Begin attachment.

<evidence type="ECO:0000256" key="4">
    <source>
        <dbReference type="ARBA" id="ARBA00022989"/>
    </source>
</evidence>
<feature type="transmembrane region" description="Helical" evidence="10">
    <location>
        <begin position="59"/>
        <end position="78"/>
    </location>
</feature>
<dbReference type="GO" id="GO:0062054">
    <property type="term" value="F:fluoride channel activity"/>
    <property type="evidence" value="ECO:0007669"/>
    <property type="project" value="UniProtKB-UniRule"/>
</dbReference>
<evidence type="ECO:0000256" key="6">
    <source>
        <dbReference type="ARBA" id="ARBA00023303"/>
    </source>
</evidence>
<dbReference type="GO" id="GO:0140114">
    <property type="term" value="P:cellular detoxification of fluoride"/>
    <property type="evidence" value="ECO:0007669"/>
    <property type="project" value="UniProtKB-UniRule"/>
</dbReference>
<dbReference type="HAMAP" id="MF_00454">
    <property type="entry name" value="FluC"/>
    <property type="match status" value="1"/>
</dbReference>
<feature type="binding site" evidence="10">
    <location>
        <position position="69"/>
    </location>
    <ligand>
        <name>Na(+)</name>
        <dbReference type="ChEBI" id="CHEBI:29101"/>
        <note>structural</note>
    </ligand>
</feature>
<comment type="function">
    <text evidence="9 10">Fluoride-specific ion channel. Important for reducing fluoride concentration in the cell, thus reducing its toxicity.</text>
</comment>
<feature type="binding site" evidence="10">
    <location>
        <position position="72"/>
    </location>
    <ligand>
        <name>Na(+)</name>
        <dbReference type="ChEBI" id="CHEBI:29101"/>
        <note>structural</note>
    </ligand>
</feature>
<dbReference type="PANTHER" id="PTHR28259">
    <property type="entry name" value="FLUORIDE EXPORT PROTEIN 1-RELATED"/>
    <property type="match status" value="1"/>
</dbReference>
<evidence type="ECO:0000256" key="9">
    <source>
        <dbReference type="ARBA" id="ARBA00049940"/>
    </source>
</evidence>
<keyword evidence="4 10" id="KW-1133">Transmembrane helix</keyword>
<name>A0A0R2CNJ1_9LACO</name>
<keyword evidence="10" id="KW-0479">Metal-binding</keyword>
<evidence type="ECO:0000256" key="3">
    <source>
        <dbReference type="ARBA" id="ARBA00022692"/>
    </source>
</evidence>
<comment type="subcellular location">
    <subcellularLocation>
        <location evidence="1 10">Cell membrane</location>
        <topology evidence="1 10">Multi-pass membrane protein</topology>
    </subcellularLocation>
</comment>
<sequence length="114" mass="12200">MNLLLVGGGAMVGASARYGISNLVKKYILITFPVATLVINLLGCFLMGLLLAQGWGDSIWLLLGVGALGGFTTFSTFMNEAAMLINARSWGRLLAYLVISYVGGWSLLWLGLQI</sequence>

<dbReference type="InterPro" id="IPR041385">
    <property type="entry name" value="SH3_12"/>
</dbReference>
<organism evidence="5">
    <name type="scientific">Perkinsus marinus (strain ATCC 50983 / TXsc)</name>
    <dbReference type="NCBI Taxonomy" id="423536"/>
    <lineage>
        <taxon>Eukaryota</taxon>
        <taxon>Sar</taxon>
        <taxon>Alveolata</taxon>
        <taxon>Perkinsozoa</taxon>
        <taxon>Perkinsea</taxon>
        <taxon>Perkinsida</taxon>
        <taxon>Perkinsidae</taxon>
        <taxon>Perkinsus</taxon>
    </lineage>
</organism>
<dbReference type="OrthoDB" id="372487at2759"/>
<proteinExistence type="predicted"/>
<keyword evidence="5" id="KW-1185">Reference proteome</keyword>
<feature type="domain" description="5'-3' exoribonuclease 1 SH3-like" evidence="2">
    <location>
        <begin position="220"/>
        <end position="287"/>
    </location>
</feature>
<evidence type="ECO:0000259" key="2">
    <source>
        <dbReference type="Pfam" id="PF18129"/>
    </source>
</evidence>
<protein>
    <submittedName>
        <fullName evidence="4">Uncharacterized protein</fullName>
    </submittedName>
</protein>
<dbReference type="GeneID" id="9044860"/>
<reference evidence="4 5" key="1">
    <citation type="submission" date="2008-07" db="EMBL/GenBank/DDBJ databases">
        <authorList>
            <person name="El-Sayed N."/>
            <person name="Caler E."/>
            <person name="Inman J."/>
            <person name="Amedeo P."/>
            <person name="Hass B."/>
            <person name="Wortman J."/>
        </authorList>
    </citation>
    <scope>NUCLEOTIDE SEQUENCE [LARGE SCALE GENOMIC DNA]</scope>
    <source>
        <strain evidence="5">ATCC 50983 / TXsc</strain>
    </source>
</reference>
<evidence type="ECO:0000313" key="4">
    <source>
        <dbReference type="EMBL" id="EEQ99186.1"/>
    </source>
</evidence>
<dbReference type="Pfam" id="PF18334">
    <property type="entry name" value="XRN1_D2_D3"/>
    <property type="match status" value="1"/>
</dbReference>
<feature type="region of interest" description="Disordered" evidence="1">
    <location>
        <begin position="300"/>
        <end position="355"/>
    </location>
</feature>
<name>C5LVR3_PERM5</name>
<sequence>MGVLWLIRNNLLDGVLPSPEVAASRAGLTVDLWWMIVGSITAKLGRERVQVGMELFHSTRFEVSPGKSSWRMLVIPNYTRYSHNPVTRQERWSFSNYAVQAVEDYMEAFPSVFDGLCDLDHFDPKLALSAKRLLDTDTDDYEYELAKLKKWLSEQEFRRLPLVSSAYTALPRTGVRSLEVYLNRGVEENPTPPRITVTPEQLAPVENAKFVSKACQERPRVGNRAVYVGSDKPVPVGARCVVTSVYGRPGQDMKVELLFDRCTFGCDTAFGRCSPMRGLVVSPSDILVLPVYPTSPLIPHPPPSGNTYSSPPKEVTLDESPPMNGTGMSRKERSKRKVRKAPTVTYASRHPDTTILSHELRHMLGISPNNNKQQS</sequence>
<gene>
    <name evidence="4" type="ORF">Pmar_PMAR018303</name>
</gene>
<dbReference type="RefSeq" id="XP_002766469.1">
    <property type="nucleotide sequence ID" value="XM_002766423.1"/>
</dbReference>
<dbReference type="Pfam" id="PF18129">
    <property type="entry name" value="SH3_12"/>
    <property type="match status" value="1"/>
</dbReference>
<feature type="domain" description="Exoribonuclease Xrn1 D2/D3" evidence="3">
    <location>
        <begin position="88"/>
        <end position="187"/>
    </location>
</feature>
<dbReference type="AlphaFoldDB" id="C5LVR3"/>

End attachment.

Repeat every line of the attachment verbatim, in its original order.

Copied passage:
<evidence type="ECO:0000256" key="4">
    <source>
        <dbReference type="ARBA" id="ARBA00022989"/>
    </source>
</evidence>
<feature type="transmembrane region" description="Helical" evidence="10">
    <location>
        <begin position="59"/>
        <end position="78"/>
    </location>
</feature>
<dbReference type="GO" id="GO:0062054">
    <property type="term" value="F:fluoride channel activity"/>
    <property type="evidence" value="ECO:0007669"/>
    <property type="project" value="UniProtKB-UniRule"/>
</dbReference>
<evidence type="ECO:0000256" key="6">
    <source>
        <dbReference type="ARBA" id="ARBA00023303"/>
    </source>
</evidence>
<dbReference type="GO" id="GO:0140114">
    <property type="term" value="P:cellular detoxification of fluoride"/>
    <property type="evidence" value="ECO:0007669"/>
    <property type="project" value="UniProtKB-UniRule"/>
</dbReference>
<dbReference type="HAMAP" id="MF_00454">
    <property type="entry name" value="FluC"/>
    <property type="match status" value="1"/>
</dbReference>
<feature type="binding site" evidence="10">
    <location>
        <position position="69"/>
    </location>
    <ligand>
        <name>Na(+)</name>
        <dbReference type="ChEBI" id="CHEBI:29101"/>
        <note>structural</note>
    </ligand>
</feature>
<comment type="function">
    <text evidence="9 10">Fluoride-specific ion channel. Important for reducing fluoride concentration in the cell, thus reducing its toxicity.</text>
</comment>
<feature type="binding site" evidence="10">
    <location>
        <position position="72"/>
    </location>
    <ligand>
        <name>Na(+)</name>
        <dbReference type="ChEBI" id="CHEBI:29101"/>
        <note>structural</note>
    </ligand>
</feature>
<dbReference type="PANTHER" id="PTHR28259">
    <property type="entry name" value="FLUORIDE EXPORT PROTEIN 1-RELATED"/>
    <property type="match status" value="1"/>
</dbReference>
<evidence type="ECO:0000256" key="9">
    <source>
        <dbReference type="ARBA" id="ARBA00049940"/>
    </source>
</evidence>
<keyword evidence="4 10" id="KW-1133">Transmembrane helix</keyword>
<name>A0A0R2CNJ1_9LACO</name>
<keyword evidence="10" id="KW-0479">Metal-binding</keyword>
<evidence type="ECO:0000256" key="3">
    <source>
        <dbReference type="ARBA" id="ARBA00022692"/>
    </source>
</evidence>
<comment type="subcellular location">
    <subcellularLocation>
        <location evidence="1 10">Cell membrane</location>
        <topology evidence="1 10">Multi-pass membrane protein</topology>
    </subcellularLocation>
</comment>
<sequence length="114" mass="12200">MNLLLVGGGAMVGASARYGISNLVKKYILITFPVATLVINLLGCFLMGLLLAQGWGDSIWLLLGVGALGGFTTFSTFMNEAAMLINARSWGRLLAYLVISYVGGWSLLWLGLQI</sequence>

<dbReference type="InterPro" id="IPR041385">
    <property type="entry name" value="SH3_12"/>
</dbReference>
<organism evidence="5">
    <name type="scientific">Perkinsus marinus (strain ATCC 50983 / TXsc)</name>
    <dbReference type="NCBI Taxonomy" id="423536"/>
    <lineage>
        <taxon>Eukaryota</taxon>
        <taxon>Sar</taxon>
        <taxon>Alveolata</taxon>
        <taxon>Perkinsozoa</taxon>
        <taxon>Perkinsea</taxon>
        <taxon>Perkinsida</taxon>
        <taxon>Perkinsidae</taxon>
        <taxon>Perkinsus</taxon>
    </lineage>
</organism>
<dbReference type="OrthoDB" id="372487at2759"/>
<proteinExistence type="predicted"/>
<keyword evidence="5" id="KW-1185">Reference proteome</keyword>
<feature type="domain" description="5'-3' exoribonuclease 1 SH3-like" evidence="2">
    <location>
        <begin position="220"/>
        <end position="287"/>
    </location>
</feature>
<evidence type="ECO:0000259" key="2">
    <source>
        <dbReference type="Pfam" id="PF18129"/>
    </source>
</evidence>
<protein>
    <submittedName>
        <fullName evidence="4">Uncharacterized protein</fullName>
    </submittedName>
</protein>
<dbReference type="GeneID" id="9044860"/>
<reference evidence="4 5" key="1">
    <citation type="submission" date="2008-07" db="EMBL/GenBank/DDBJ databases">
        <authorList>
            <person name="El-Sayed N."/>
            <person name="Caler E."/>
            <person name="Inman J."/>
            <person name="Amedeo P."/>
            <person name="Hass B."/>
            <person name="Wortman J."/>
        </authorList>
    </citation>
    <scope>NUCLEOTIDE SEQUENCE [LARGE SCALE GENOMIC DNA]</scope>
    <source>
        <strain evidence="5">ATCC 50983 / TXsc</strain>
    </source>
</reference>
<evidence type="ECO:0000313" key="4">
    <source>
        <dbReference type="EMBL" id="EEQ99186.1"/>
    </source>
</evidence>
<dbReference type="Pfam" id="PF18334">
    <property type="entry name" value="XRN1_D2_D3"/>
    <property type="match status" value="1"/>
</dbReference>
<feature type="region of interest" description="Disordered" evidence="1">
    <location>
        <begin position="300"/>
        <end position="355"/>
    </location>
</feature>
<name>C5LVR3_PERM5</name>
<sequence>MGVLWLIRNNLLDGVLPSPEVAASRAGLTVDLWWMIVGSITAKLGRERVQVGMELFHSTRFEVSPGKSSWRMLVIPNYTRYSHNPVTRQERWSFSNYAVQAVEDYMEAFPSVFDGLCDLDHFDPKLALSAKRLLDTDTDDYEYELAKLKKWLSEQEFRRLPLVSSAYTALPRTGVRSLEVYLNRGVEENPTPPRITVTPEQLAPVENAKFVSKACQERPRVGNRAVYVGSDKPVPVGARCVVTSVYGRPGQDMKVELLFDRCTFGCDTAFGRCSPMRGLVVSPSDILVLPVYPTSPLIPHPPPSGNTYSSPPKEVTLDESPPMNGTGMSRKERSKRKVRKAPTVTYASRHPDTTILSHELRHMLGISPNNNKQQS</sequence>
<gene>
    <name evidence="4" type="ORF">Pmar_PMAR018303</name>
</gene>
<dbReference type="RefSeq" id="XP_002766469.1">
    <property type="nucleotide sequence ID" value="XM_002766423.1"/>
</dbReference>
<dbReference type="Pfam" id="PF18129">
    <property type="entry name" value="SH3_12"/>
    <property type="match status" value="1"/>
</dbReference>
<feature type="domain" description="Exoribonuclease Xrn1 D2/D3" evidence="3">
    <location>
        <begin position="88"/>
        <end position="187"/>
    </location>
</feature>
<dbReference type="AlphaFoldDB" id="C5LVR3"/>